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Foundation Chief: Community Development = Economic Development

Foundation Chief: Community Development = Economic Development

Source: Kevin Maloney, New Haven Independent

All economic development is community development, and all community development is economic development.

So said Jay Williams, president and CEO of the Hartford Foundation for Public Giving.

He joined the ​“Municipal Voice,” a co-production of the Connecticut Conference of Municipalities and WNHH 103.5 FM, to discuss his organization’s charitable work and the impact it has on the capitol region and beyond. 

Williams’ story starts in Youngstown, Ohio, where he was mayor for a time before moving to be the White House municipal liaison. 

These positions gave him the know-how and ​“battle scars” to work on the ground when he took the top job at the Hartford Foundation. 

One of the largest foundations of its kind in the country, the foundation serves over 750,000 people over 29 municipalities in the Hartford region and is about to hit its first centennial. 

Some of the key missions are basic human aid, a commitment to the arts, investments in education and civic engagement. 

Recently, the foundation has been in the news for backpack giveaways before the school year. Williams says it will get the kids off to a strong start.

In terms of civic engagement, the Hartford Foundation has made deep strides with grants for each of the 29 towns and cities they cover, while 6 organizations that are working specifically towards this goal got their own grants. 

“Civic engagement is not partisan politics, and people who are desirous of raising their voice and desirous of having an active hand in their community is essential for the well-being and function of society,” Williams said.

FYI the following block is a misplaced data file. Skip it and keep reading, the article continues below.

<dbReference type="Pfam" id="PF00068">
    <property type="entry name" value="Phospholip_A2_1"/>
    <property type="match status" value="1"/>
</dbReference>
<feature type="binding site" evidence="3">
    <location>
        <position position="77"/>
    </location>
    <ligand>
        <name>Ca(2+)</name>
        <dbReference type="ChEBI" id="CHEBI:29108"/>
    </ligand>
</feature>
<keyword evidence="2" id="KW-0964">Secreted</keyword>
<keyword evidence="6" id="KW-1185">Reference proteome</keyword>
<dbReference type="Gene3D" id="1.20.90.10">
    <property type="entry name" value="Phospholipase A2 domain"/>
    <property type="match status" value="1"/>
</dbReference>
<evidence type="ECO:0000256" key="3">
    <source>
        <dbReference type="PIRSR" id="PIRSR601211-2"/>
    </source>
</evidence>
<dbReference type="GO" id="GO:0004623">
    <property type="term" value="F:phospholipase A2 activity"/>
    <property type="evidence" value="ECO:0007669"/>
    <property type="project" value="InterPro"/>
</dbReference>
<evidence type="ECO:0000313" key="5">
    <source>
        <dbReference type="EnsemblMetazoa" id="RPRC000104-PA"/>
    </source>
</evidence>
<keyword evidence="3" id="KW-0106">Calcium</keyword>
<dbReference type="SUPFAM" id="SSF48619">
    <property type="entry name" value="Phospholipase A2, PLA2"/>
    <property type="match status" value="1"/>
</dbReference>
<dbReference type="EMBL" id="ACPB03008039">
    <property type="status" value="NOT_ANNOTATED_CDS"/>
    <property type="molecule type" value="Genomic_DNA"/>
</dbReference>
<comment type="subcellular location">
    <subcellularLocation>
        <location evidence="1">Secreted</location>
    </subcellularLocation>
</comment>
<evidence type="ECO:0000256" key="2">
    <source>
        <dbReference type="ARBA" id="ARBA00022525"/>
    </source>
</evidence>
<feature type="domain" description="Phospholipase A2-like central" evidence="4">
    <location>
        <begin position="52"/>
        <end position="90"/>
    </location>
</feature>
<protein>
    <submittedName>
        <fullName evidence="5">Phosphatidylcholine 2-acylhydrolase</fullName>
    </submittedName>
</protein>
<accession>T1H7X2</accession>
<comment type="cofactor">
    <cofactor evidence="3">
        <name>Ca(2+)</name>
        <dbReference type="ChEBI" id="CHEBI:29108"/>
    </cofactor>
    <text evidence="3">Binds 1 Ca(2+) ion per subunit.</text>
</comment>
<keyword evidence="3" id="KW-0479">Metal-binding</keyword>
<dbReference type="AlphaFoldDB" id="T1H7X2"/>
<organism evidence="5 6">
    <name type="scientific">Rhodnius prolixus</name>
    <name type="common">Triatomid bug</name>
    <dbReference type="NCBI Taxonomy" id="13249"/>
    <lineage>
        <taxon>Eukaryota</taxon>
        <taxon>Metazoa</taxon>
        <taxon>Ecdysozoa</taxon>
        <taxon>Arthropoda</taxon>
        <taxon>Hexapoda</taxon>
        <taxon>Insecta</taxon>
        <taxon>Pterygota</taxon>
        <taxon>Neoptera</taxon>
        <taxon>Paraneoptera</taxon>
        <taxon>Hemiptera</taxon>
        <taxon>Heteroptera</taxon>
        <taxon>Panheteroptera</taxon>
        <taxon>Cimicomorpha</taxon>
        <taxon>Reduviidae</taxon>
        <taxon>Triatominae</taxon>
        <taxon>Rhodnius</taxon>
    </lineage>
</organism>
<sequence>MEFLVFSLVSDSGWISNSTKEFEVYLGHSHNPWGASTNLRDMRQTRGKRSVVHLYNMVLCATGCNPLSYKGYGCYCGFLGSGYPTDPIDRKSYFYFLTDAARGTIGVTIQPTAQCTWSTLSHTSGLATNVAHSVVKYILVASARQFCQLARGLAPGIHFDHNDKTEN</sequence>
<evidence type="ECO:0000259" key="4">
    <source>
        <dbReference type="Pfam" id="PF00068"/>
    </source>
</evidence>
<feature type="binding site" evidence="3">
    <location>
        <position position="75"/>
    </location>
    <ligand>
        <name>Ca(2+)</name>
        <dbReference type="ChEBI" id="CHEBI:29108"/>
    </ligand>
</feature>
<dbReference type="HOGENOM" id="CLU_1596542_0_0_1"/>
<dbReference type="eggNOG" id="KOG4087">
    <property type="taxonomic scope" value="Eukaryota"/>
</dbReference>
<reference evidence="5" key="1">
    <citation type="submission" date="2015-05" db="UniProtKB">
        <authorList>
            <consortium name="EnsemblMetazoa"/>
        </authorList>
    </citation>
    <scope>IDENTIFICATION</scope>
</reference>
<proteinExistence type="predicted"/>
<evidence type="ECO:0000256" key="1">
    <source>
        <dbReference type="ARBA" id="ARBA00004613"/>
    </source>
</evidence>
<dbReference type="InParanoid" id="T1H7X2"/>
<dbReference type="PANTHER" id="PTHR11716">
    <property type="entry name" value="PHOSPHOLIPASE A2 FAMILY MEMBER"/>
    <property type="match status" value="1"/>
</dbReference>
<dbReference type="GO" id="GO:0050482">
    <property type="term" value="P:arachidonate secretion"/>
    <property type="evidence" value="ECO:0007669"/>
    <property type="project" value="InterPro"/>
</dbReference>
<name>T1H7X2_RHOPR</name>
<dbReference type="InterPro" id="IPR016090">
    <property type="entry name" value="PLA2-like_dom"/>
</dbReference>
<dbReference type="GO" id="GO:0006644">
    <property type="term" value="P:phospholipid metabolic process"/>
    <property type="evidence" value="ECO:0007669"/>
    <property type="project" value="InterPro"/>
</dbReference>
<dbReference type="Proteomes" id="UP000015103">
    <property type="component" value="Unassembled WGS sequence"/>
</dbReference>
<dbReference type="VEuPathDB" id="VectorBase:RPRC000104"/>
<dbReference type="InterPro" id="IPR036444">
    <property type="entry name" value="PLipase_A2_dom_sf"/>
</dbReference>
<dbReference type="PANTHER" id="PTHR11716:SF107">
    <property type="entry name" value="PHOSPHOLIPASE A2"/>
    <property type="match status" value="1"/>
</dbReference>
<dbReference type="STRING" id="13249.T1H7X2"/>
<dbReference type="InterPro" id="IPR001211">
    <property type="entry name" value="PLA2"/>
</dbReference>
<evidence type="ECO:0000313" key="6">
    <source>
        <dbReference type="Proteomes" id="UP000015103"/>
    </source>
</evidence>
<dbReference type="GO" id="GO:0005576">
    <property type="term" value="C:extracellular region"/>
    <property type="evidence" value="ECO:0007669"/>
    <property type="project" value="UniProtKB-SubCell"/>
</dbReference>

Since its inception, the foundation has grown and evolved in its mission. Under Williams’ leadership, there has been a renewed focus on equity and inclusion. 

“It’s not just enough to say community or economic development,” he said, ​“you have to be very intentional about being inclusive and diverse.

If not, he cautions, we will get what we’ve seen in the past: Broad swaths of the community overlooked and underserved.

And from his time at the White House, one of the themes Williams noted was that communities that worked together, in towns and beyond borders, often succeeded together. 

“I want the sum of the parts to be greater than the individual components,” he said, wanting the Greater Hartford area to be a place where towns ​“embrace individuality, but still collaborate.” 

So as the Hartford Foundation looks to the future, they look for ways to break down barriers while helping everyone rise. Sometimes you do community development, sometimes you do economic development, but as Williams notes, ​“In the long run, you help the prosperity of the community.”

Click here to watch the full interview.